Left to die in trucks, fences built to keep them out: Europe must defend migrants' 'dignity' leaders say ahead of talks

A Syrian man who lost his legs after shelling is helped by other migrants after crossing the border from Greece to Macedonia on August 29, 2015

EUROPEAN Union leaders called for action to defend the “dignity” of migrants ahead of fresh emergency talks, as tensions flared on the bloc’s eastern borders over the escalating crisis.

Home affairs ministers will meet on September 14 in Brussels to try and “strengthen the European response” to the influx, said Luxembourg, which holds the rotating EU presidency.

“Europe needs to stop being moved and start moving,” Italian Prime Minister Matteo Renzi said, calling again for a fairer distribution of migrants among the European Union’s 28 members.

Europe has been struggling to cope with the record numbers of people flooding across its borders—some 300,000 this year alone, according to the UN—in a crisis which has exposed deep divisions within the bloc.

French Foreign Minister Laurent Fabius on Sunday said it was “scandalous” some Eastern European countries were refusing to accept more migrants and said Hungary’s construction of a barrier to stop new arrivals “did not respect Europe’s common values”—drawing an angry response from Budapest.

The discovery of 71 decomposing corpses in an abandoned truck on an Austrian motorway last week has served as a chilling reminder of Europe’s failure to help those fleeing persecution in the Middle East and Africa.

Some 2,500 have died trying to make the treacherous journey across the Mediterranean Sea in rickety boats—the latest shipwreck claiming 111 lives—while many more have poured in through the bloc’s eastern borders.

Hungarian police said a fifth suspected human trafficker had been arrested over Thursday’s gruesome discovery in the truck, even as Austrian police said three children rescued from another van had “vanished” from hospital.

People “fleeing war, persecution, torture, oppression, must be welcomed” and treated with “dignity,” said French Prime Minister Manuel Valls, while Pope Francis meanwhile called for “effective cooperation” against “crimes that are an offence to the whole of humanity”.

The migrants crossing the Mediterranean head either for Italy, where another 513 arrived on Sunday, adding to some 108,000 this year, or Greece, which many also reach overland via Turkey.

Many then try to come north, in the case of Greece trekking up through the western Balkans bound for EU member Hungary.

The journey is exhausting, and expensive. “We can’t afford this at all, and every step of the way we have to pay,” Samar, a 40-year-old from Damascus, told AFP as she waited in the sun for hours at a filthy reception camp in Presevo, Serbia.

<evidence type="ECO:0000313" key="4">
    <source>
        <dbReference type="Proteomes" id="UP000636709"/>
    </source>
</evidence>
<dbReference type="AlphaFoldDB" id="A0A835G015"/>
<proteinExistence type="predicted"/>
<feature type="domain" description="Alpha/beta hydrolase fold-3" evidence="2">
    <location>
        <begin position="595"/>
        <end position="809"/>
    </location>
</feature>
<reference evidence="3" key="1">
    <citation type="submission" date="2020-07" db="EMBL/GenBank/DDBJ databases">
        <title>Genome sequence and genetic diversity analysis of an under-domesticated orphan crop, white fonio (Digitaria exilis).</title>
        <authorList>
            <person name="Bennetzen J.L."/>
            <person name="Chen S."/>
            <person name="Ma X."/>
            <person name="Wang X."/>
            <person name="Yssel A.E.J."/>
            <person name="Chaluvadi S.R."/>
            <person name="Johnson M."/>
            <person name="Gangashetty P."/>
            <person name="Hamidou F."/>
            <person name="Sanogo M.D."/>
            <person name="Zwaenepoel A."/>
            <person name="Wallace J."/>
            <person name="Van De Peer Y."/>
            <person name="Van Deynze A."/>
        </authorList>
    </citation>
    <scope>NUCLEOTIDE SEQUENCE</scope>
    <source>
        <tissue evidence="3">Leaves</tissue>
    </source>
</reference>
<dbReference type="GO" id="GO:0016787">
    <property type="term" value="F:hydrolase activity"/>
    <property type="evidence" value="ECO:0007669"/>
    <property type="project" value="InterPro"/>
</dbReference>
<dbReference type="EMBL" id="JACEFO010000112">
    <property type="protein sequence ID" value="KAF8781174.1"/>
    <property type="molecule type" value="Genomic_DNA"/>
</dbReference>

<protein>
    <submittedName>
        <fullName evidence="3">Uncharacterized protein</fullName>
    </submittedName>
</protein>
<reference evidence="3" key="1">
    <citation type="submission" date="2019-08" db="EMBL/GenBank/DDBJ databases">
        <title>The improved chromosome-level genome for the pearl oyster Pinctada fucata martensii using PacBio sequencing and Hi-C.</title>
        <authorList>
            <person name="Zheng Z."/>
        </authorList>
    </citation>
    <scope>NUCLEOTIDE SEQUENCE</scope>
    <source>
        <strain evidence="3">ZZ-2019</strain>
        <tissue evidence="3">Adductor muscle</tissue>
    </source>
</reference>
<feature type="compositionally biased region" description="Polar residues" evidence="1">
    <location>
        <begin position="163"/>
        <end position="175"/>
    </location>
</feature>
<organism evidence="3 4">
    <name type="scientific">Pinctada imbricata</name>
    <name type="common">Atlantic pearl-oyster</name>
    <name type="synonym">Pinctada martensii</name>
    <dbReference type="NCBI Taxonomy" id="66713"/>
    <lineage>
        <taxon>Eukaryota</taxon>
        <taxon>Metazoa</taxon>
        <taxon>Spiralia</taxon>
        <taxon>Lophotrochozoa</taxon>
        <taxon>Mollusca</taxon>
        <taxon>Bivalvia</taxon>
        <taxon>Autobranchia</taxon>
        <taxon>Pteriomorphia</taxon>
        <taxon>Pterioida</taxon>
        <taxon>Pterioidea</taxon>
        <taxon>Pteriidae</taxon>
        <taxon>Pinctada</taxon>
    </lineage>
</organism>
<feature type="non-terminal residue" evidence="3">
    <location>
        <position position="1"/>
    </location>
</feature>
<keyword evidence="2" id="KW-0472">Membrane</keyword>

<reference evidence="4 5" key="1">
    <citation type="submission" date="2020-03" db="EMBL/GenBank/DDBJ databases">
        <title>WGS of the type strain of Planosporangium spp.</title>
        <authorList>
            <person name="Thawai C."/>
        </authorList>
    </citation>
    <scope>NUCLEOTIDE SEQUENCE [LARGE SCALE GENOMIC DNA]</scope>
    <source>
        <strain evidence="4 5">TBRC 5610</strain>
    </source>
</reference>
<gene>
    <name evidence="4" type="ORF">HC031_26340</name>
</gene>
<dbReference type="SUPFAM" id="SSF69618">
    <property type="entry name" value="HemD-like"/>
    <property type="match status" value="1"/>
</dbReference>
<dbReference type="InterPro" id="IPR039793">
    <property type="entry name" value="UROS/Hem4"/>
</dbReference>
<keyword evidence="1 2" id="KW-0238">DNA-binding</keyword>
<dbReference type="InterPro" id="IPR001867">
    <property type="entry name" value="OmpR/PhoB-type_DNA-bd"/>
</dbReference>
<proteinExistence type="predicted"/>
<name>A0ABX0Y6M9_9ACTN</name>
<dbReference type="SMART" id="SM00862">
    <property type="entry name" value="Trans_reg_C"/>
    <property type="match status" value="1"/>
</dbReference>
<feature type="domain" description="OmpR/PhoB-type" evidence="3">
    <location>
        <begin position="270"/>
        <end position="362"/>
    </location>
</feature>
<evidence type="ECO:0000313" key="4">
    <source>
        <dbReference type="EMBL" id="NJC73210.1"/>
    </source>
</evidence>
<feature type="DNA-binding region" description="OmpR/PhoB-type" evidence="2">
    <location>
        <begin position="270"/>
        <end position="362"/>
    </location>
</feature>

“We are in a labyrinth, going from queue to queue, and here in Serbia, the police are shouting at us like we are animals,” the mother of two teenage boys said, tears welling in her eyes.

Razor wire fence
The surge of new arrivals has created a crisis in Eastern Europe—Macedonia declared a state of emergency two weeks ago while Hungary, which recorded 50,000 new arrivals this month, on Saturday finished setting up a barrier of NATO-standard razor wire along its border with Serbia.

Budapest is also building a four-metre (13 feet) high fence along the 175-kilometre (110-mile) stretch, which is patrolled by border police with dogs and 4x4s, and wants to stiffen penalties for people entering illegally.

Right-wing Prime Minister Viktor Orban’s government hit back at Fabius’ criticism of the plan on Sunday as “shocking and groundless” and said it would summon a French Embassy representative over the comments. 

The fence is not proving much use in any case, with police saying that 3,080 migrants crossed over on Saturday, the second-highest daily total.

On Sunday, AFP witnessed a group of about 200 migrants passing through carrying plastic bags, rucksacks and bottles of water, who called out a greeting of “salam alaikum”—“peace be with you” in Arabic.

Charge huge sums
Many of the new arrivals in Europe are smuggled in by gangs who charge huge sums to move people across the border, among them the five people now in custody in Hungary over the Austrian lorry.

The three Bulgarians and one Afghan already in detention on Saturday said they were innocent as a court in Hungary remanded them in custody until September 29. A fourth Bulgarian has also been arrested but has yet to enter a plea.

The 7.5-tonne truck with Hungarian number plates found in Austria contained the decomposing bodies of 59 men, eight women, a toddler and three young boys, provoking international revulsion.

The dead were thought to be Syrians and police believe they had been dead for up to two days before the truck was discovered by motorway maintenance workers with decomposing body fluids dripping from the vehicle.

Hungarian news portal Index.hu on Sunday quoted the Hungarian driver of another vehicle as saying that he saw the driver of the truck running away from the back doors in panic and being picked up in a car that then sped off.

Three Syrian children rescued with severe dehydration from another van packed with migrants were taken out of hospital by their parents on Friday and “vanished”, most likely to Germany, Austrian police said.

“The van was driven by a Romanian and had Spanish number plates and arrived from Hungary,” spokesman David Furtner told AFP said Sunday, adding that while they have arrested 93 people in Upper Austria state alone most still escape.

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